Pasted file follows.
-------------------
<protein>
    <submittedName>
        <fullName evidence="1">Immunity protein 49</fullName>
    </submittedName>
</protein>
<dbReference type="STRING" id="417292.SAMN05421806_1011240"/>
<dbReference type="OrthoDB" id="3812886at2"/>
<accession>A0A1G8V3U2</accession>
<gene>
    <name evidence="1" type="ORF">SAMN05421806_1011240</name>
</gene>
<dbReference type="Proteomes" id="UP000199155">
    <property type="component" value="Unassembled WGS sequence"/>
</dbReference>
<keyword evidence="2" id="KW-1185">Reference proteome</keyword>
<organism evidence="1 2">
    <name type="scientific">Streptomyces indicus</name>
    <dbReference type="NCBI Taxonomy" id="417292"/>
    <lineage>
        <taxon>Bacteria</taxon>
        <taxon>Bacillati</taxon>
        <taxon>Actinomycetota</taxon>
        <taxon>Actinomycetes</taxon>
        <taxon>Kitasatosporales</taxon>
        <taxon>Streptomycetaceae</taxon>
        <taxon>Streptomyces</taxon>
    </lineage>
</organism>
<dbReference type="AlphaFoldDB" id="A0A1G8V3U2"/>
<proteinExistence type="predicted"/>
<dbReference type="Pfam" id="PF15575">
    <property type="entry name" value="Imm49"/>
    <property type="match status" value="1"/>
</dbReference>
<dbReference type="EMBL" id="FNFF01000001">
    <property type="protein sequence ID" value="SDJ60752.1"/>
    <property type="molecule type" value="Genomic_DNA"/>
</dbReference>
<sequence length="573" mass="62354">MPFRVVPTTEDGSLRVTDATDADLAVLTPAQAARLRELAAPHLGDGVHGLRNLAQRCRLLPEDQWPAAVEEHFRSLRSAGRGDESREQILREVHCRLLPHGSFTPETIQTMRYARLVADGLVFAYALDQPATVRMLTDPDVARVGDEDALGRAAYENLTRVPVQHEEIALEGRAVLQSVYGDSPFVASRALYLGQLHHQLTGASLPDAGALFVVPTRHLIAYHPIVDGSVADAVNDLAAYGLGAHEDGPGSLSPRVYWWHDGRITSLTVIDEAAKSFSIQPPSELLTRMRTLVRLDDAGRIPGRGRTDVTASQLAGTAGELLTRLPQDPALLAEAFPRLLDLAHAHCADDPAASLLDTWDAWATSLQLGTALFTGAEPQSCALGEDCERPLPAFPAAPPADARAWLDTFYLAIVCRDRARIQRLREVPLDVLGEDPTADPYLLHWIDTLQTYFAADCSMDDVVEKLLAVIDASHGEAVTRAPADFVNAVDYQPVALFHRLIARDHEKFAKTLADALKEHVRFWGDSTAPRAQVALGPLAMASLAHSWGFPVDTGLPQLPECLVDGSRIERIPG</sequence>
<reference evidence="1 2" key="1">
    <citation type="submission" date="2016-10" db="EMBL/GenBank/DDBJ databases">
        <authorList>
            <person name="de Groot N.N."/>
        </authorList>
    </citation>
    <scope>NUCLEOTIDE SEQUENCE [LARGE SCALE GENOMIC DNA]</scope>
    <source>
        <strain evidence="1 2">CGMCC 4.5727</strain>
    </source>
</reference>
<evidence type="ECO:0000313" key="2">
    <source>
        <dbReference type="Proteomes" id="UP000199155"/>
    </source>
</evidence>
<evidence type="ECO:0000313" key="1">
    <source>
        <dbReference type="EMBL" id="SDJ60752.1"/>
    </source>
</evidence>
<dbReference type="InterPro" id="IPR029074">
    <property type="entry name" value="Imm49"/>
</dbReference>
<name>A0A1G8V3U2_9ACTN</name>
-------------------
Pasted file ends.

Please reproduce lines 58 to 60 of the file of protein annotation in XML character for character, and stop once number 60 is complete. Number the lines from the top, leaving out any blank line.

        <dbReference type="EMBL" id="SDJ60752.1"/>
    </source>
</evidence>